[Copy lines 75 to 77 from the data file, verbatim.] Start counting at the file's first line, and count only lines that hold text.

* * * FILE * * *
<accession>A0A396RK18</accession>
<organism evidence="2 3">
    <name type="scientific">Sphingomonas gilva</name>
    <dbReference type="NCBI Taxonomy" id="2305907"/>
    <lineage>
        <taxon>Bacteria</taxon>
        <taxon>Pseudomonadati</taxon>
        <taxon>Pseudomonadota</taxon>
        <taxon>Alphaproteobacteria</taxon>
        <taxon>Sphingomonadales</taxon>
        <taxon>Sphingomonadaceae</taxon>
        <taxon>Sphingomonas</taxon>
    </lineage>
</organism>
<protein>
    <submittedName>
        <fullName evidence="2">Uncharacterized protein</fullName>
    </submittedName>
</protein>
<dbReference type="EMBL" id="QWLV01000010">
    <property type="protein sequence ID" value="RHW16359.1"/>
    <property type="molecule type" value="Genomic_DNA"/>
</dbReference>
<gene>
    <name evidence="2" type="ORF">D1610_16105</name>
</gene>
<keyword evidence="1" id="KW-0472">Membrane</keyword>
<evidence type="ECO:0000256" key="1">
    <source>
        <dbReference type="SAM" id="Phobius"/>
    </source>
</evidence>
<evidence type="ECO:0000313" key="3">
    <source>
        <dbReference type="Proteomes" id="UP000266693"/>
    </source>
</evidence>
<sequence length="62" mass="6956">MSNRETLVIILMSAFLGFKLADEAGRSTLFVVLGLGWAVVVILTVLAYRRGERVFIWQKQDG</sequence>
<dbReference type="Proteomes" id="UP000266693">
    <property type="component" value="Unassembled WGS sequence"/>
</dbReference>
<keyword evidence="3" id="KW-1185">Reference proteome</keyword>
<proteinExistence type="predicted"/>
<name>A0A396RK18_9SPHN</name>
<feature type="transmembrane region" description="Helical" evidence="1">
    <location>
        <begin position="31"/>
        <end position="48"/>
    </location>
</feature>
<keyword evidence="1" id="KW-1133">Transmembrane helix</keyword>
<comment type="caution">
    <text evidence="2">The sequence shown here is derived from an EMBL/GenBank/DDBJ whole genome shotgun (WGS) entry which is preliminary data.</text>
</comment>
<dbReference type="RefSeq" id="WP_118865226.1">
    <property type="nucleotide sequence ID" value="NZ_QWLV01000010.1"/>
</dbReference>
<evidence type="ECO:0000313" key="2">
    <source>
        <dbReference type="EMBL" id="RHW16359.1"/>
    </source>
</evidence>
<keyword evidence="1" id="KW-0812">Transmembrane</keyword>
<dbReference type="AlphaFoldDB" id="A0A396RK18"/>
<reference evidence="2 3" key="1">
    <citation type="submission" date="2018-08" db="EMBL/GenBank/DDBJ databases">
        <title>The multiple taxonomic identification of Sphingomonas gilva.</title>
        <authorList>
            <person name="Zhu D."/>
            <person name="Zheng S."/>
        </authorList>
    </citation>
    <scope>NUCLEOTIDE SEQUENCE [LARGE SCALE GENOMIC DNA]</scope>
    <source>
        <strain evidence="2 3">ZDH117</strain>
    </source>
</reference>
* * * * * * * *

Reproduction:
        <strain evidence="2 3">ZDH117</strain>
    </source>
</reference>